Sunday, June 26, 2011

App How-To: EBSCOhost iPhone/ iPod Touch app

If you access EBSCOhost resources regularly, you might want to give this EBSCOhost app a try (even if you don't it's still worth giving this a spin if you own an Apple mobile device).

It's compatible with iPhone, iPod Touch and iPad (though, the design/ app display size is more for the iPhone and iPod Touch than the iPad).

NOTE: After you've installed the app on your iPhone or iPad, you can't use it right away. You have to obtain and activate an Authentication Key from the EBSCOhost database page, which has to be done via logging into the library's eresources website. It seems you do this step once and it's valid for 9 months. It's also valid only for the individual database, which means you have to do the same authentication process for each of the EBSCOhost that you want to access via the App

Ebscohost iPhone app

Here's a step-by-step guide (btw, the steps were done via my iPad):

Download the app from the App Store (keyword search "ebscohost").

After installing the app, there's a few more preparatory steps. You need to obtain and activate the authentication key (if not, you won't see any menu options on the app).

To get the key, you first login to in order to get to an EBSOhost database (I'm assuming you've already signed up for a digital library account, or you're registered as a NLB library member. The site's How To section has details of how to sign up/ access the resources).

After logging in, browse through the database listings and click on the EBSCOhost database you prefer. The list is in alphabetical order, so you've to scroll the page to entries starting with "E".
eResources - National Library Board, Singapore

In this example, I clicked on an EBSCOhost database called "MAS Ultra - Public Library Editition". On the database page, scroll all the way to the bottom of the page and click on the link "EBSCOhost iPhone/ iPod Touch Application":

You will be prompted to enter your email address, where the authentication link will be sent.

The authentication mail looks like this. Follow the instructions (the link has to be accessed via your iPhone/ iPod Touch/ iPad).

After that, you're done. When you open the EBSCOhost app, the menu appears.

Under the Settings option, I can specify the databases I'd like to access (note: you have to repeat the authentication process for every individual database. But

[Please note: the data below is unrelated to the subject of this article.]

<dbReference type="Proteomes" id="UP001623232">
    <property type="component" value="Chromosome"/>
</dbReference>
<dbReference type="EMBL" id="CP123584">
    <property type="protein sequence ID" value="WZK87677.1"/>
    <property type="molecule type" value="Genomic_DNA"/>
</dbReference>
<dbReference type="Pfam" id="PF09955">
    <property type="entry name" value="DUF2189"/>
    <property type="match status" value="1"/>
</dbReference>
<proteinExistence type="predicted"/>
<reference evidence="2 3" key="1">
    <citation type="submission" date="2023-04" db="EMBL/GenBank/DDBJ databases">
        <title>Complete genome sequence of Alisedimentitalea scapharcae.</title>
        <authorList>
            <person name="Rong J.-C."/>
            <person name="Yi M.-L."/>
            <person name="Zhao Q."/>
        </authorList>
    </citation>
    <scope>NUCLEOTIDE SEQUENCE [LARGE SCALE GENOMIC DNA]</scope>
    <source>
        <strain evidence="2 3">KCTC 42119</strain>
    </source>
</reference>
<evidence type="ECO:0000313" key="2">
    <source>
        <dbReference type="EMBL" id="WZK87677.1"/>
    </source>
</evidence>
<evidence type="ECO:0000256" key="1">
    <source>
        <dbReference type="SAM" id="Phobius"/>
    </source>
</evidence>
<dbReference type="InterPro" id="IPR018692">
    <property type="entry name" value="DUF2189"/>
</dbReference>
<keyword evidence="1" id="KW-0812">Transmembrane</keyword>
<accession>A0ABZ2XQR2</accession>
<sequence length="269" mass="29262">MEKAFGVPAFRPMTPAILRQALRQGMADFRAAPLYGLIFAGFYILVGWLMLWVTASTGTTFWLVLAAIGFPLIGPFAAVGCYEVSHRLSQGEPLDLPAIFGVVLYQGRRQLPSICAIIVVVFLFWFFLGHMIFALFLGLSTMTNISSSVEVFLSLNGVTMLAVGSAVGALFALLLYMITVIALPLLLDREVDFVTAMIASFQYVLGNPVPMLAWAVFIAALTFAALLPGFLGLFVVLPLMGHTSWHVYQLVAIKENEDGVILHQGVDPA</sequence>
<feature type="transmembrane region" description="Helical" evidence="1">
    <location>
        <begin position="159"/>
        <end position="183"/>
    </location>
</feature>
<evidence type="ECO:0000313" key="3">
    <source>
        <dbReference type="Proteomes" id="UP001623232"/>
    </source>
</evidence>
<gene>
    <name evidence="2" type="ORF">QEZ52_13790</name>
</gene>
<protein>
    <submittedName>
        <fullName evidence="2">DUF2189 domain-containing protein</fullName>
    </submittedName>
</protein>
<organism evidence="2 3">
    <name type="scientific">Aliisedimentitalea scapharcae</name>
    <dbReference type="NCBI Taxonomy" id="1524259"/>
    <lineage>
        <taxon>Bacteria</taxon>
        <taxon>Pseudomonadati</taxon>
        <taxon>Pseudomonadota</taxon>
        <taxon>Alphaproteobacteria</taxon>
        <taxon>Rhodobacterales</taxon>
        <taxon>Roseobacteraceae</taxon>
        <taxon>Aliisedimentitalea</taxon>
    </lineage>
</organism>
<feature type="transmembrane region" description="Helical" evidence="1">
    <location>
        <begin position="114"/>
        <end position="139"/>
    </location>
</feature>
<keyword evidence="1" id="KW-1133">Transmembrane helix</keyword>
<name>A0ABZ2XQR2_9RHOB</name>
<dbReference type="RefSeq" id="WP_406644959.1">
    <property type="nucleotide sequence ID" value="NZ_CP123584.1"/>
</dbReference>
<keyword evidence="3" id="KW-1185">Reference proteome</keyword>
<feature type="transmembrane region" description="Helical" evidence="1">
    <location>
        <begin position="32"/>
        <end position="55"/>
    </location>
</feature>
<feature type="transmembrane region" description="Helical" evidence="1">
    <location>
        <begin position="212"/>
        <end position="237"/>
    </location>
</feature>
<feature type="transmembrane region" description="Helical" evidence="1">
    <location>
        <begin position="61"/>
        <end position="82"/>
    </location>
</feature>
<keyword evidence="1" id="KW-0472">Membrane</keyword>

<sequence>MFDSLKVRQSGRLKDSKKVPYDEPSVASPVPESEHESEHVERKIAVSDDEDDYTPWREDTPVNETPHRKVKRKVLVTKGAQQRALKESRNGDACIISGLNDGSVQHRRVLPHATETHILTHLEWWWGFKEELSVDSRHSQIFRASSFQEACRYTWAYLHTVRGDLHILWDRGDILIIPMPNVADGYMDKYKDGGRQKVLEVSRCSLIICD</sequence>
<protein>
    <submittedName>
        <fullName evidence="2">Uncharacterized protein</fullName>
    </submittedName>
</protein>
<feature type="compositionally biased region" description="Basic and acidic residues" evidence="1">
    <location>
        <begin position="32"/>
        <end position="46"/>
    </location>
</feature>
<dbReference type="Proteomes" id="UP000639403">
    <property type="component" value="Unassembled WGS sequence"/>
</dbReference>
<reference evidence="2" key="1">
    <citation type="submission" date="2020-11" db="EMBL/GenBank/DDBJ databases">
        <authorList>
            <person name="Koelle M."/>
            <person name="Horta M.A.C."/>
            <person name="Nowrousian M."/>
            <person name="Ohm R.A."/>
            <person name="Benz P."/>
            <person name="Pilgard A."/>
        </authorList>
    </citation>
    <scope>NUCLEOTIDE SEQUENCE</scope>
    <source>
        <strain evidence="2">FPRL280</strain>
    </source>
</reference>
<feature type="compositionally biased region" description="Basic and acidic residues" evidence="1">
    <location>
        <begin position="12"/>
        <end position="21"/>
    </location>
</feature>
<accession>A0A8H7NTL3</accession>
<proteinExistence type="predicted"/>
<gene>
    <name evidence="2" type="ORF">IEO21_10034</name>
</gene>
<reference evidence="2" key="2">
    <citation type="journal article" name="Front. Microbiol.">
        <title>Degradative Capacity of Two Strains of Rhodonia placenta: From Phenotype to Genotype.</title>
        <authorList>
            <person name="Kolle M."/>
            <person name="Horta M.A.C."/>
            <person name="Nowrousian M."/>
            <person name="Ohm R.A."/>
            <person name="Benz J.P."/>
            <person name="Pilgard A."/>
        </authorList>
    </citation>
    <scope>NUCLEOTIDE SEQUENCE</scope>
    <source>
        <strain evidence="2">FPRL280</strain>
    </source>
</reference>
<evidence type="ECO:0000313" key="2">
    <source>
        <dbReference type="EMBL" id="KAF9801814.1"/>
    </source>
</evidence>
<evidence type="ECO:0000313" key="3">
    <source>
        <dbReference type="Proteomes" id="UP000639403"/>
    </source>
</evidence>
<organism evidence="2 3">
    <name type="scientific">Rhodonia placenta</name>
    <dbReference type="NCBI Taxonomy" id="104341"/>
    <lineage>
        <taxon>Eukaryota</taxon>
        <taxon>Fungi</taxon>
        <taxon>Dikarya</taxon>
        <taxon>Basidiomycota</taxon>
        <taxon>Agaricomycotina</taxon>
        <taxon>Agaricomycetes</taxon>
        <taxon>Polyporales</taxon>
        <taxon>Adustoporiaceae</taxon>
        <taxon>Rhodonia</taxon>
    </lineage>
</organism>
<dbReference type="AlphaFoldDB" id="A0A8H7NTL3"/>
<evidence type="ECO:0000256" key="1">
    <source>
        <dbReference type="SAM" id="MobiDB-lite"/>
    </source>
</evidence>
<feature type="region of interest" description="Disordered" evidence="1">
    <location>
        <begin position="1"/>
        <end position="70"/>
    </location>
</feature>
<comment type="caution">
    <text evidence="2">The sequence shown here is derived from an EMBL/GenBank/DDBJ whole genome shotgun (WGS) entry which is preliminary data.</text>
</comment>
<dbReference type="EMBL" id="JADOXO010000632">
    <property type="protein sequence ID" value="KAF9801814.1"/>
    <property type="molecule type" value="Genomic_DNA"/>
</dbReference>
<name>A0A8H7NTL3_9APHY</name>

You can specify what results to display (e.g. show you full-text articles only, or filter by date ranges):

To search for articles, you type your keywords (there's no Advanced Search option in this app, but you can filter the results under the Settings option, as explained above)

Results are displayed like this.

The default display is by articles that the system deems as most relevant based on the keywords. In the above screenshot, the first article was published in 2006. is You can display the most recent articles by tapping on the Date tab (the following screen now shows the first listed article published in 2011).

READING (on and offline)
Tapping on the displayed article title brings you to a screen like this. It gives you the abstract, the link to save the article to your mobile device, or download the PDF or email.

Scrolling down the page shows information like the author, article source, subject headings, database name (tapping on them does an automatic search and display, based on those links):

When I tapped on the PDF icon, the app starts to download the PDF document:

The PDF document shows the scanned article, with all other contextual information (e.g. sidebar, ads) preserved on the page.

The display can be expanded by dragging. But the display window is definitely not as large as the iPad, so reading the PDF was a bit tedious (the app works on an iPad but resolution tends to become grainy when enlarged).

I was able to access my saved articles from the "Saved" tab.

The saved articles can be read off-line, which was great. When I disconnected from my WIFI, the app says as much.

The NLB libraries subscribes to the EBSCOhost databases, which you can access at

There are 14 EBSCOhost databases, out of which 11 are accessible from home (and hence via the app). The 11 are:
  3. EBSCOHost Funk & Wagnall's new world encyclopedia
  4. EBSCOHost kids search
  5. EBSCOHost MAS ultra : public library edition